Building a School Culture of Intercultural Competency

Speakers: Dr. April Mattix Foster and Karen Wrightsman
Institution: George Mason University

It is the goal of this presentation to provide school leaders with practical ideas and strategies to promote intercultural competency in their schools. The ultimate aim of this workshop is to empower the attendees with a series of activities -within a professional development framework- that encourage contemplation about and engagement with the idea of intercultural competence.


Intercultural competence is “the appropriate and effective management of interaction between people who, to some degree or another, represent different or divergent affective, cognitive, and behavioral orientations to the world” (Spitzberg & Changnon, 2009, p. 7). For international schools, where the student body generally represents a wide and often diverse array of cultures and countries, intercultural competence is a vital component of a positive school culture. Research shows that intercultural competence is not an intrinsically innate ability. Rather, it is a combination of dispositions, capabilities, and a mindset –something people learn and develop (DeJaeghere, 2009). Promoting intercultural competence requires thoughtful, intentional consideration and active engagement. During this presentation, school leaders are provided with tangible concepts that help establish a school culture by which intercultural competence is strengthened. By engaging in a series of practical, hands-on activities the attendees will deepen their understanding of how to engage their school’s faculty in the enhancement of thinking and learning about intercultural competency.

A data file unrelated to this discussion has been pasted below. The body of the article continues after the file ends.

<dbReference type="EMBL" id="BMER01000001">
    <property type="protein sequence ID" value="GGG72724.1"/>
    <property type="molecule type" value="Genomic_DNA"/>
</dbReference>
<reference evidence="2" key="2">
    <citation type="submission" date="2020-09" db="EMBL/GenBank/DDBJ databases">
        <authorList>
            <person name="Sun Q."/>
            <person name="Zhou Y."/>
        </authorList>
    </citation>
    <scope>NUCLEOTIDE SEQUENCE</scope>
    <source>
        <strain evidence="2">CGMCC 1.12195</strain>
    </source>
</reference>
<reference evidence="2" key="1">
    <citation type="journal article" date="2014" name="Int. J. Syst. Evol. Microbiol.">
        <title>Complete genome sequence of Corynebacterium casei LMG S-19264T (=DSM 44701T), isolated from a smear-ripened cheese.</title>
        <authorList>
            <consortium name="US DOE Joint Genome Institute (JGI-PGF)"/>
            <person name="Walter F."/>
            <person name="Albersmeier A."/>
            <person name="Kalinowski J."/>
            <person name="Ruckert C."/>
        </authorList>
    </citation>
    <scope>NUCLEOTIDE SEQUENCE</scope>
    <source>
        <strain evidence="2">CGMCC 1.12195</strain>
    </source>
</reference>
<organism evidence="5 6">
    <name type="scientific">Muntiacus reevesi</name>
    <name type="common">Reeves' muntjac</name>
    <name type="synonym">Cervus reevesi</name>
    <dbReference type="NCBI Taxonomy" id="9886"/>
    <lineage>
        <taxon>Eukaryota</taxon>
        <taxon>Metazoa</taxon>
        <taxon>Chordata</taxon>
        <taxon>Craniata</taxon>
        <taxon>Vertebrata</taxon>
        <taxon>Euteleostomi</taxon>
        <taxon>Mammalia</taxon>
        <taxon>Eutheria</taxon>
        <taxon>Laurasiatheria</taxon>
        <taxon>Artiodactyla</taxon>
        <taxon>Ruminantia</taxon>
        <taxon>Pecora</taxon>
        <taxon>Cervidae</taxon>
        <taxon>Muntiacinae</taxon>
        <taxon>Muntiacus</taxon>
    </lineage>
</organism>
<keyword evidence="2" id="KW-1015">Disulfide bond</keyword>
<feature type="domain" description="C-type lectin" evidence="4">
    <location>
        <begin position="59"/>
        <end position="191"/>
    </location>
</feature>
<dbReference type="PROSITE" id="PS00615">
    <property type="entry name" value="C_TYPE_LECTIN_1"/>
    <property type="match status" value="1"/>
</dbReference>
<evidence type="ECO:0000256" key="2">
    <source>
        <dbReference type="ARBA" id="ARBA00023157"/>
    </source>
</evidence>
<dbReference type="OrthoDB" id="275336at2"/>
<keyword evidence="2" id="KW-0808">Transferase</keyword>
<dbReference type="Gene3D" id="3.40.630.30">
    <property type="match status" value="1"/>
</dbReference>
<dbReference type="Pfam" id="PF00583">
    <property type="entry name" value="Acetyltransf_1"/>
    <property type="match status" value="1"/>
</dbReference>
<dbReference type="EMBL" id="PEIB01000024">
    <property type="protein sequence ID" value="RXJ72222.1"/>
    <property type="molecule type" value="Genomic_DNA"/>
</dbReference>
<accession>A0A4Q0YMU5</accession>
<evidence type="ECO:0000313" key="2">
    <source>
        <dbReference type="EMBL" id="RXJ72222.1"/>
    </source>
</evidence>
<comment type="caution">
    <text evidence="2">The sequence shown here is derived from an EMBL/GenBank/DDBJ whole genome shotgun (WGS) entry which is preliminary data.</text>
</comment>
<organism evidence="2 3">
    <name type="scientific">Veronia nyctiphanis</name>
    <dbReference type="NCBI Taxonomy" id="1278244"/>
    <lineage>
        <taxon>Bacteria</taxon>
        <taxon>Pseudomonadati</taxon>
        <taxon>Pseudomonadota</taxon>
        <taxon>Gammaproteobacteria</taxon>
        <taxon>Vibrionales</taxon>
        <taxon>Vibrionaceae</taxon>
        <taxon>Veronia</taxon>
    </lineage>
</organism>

Through a series of activities, participants are able to reflect on the following ideas: 

  • Culture is a complex concept and has a direct impact on how we view, perceive, and react to the world around us.
  • We all have our own values, assumptions, stereotypes and prejudices. By increasing our awareness of how all of this impacts the way we respond to others, we develop an important aspect of our intercultural competence.
  • Strengthening intercultural competence calls for the development of attitudes necessary to appreciate various cultures and differences.
  • Intercultural competence requires open mindedness and a willingness to engage with those of other cultures.

Various activities will be demonstrated, giving the participants the opportunity to actively experience multiple engagements throughout the session. They will leave with practical ways to engage in developing these ideas in their own schools to foster intercultural competence.


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